In times when intolerance and animosity reign over society; when strife persists and intensifies like a rolling stone along a steep surface, how does one react and manage as one's way of life is upended, and one's countrymen disregard you as something foreign and inhuman? Paranoia, claustrophobia and abandonment become one's new reality. These are the experiences of Ulrich Alexander Boschwitz's strikingly intimate story of a man whose once peaceful life is robbed of, not only him but the Jewish denizens of Germany.

Born into an affluent family in 1915, Boschwitz was one of the many German Jews who felt no connection to Judaism or its culture until they were branded and persecuted by the Nazi regime. The book was written shortly after Kristallnacht (The Night of Broken Glass) in November 1938.

Following the horrors and savagery of this event, he worked tirelessly on The Passenger to capture the tensions and fears in a fictionalised account that bordered testimonial. He and his mother were subsequently arrested in June 1940 and then kept in the Isle of Man internment camp like many other German Jewish refugees.

Boschwitz spent the next two years of his life in Australian internment camps until he was released in 1942. Along with nearly 400 passengers, he embarked on the MV Abosso back to England. It was torpedoed in October 1942 by a German U-boat. Boschwitz died at the age of 27, along with the 362 other passengers. It is believed that a revised version of The Passenger and the manuscript for another novel perished with him.

The Passenger tells the story of a German-Jewish businessman, Otto Silbermann, on the run from the Gestapo in Nazi-Germany, which becomes a bed of hostility to him. Boschwitz describes the course in a gripping, gloomy and authentic manner and pulls the reader into a vortex of fear, distrust and Uncertainty.

One of the book's many accomplishments is its ability to presciently weave a bone. Kafkaesque in its style, Boschwitz work is a staunch critique and portrayal of sectarianism and persecution similar to his contemporary Lion Feuchtwanger or the late Hans Keilson. His work manages to embody a strong sense of urgency and cares not to romanticise its protagonist or his actions.

Amidst the bedlam and brutality of Kristallnacht, Silbermann escapes German stormtroopers who break into his home. He takes train after train attempting to flee Germany whilst facing the dangers of condemnation or arrest and likewise terrified that his Jewish identity will be discovered despite his Aryan appearance.

There is a simple authenticity to the book's characters, and – despite the book's length and pace at which events unfold – we are presented with a wide and dense view of the bygone German era and the quotidian life of its inhabitants. Initially, our protagonist, Otto Silbermann, is not even a likeable fellow, but as the proverbial noose tightens around him, the more one hopes, trembles and worries with and about him.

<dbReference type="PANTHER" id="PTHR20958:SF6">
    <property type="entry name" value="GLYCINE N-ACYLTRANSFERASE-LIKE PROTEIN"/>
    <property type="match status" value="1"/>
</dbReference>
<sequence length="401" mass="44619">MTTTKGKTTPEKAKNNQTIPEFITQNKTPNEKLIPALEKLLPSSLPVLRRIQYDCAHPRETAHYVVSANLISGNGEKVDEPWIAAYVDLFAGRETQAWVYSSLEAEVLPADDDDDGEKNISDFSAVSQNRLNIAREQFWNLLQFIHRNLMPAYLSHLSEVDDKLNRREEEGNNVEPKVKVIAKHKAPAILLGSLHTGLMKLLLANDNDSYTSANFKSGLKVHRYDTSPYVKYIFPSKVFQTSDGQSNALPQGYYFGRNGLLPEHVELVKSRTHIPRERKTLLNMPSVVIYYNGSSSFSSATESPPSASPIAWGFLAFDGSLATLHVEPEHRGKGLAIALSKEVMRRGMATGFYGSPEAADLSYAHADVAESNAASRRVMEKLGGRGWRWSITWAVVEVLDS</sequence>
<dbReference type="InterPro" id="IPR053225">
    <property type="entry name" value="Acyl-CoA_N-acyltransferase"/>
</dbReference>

Silbermann's alarmed scramble from station to station and the suffocating atmosphere of paranoia ooze from the corners of the book's pages. Through inner monologues, Silbermann begins to question the prevailing attitudes, ideologies and even his own identity.

From the onset of the book, he is established as an upright man of poise character. But as the narrative progresses, that gradually begins to slip as his confidence and prudency erode, and fear becomes a lurking, ubiquitous presence. As trust becomes a scarce commodity, the man's once will falter as his means of escape continue to be shut.

It is not surprising then that Silbermann gradually seems to be losing his mind and collapses under the pressure of the Nazis. It was precisely this process of giving in and the loss of one's personality or identity, which one experienced emotionally more or less on behalf of so many persecuted people of the Third Reich in the spirit.

The modest writing style makes it nicely digestible and easy to get into the narrative allowing for the reader to be whisked back in time. Language and characters are very much in line with the times, which is particularly noticeable in the dialogues, but also makes the content more tangible.

Many of the passages, fragments and sentences continue to endure in relevancy in today's climate. The long-dead Boschwitz reaches into our present era in this existential exploration of the self, apathy, and moral decay. It is a book that gets under your skin and takes you away with the historical content and unique tone.

While often thrilling and exciting, The Passenger is a sobering and grievous read punctuated by a poignantly tragic ending. Ulrich Alexander Boschwitz, who had been murdered by the Nazis, is set to become a bestseller decades after his book, centred on surviving under the regime, was rediscovered by publishers. This book is a timely eye-opener and certainly worth one's attention and admiration.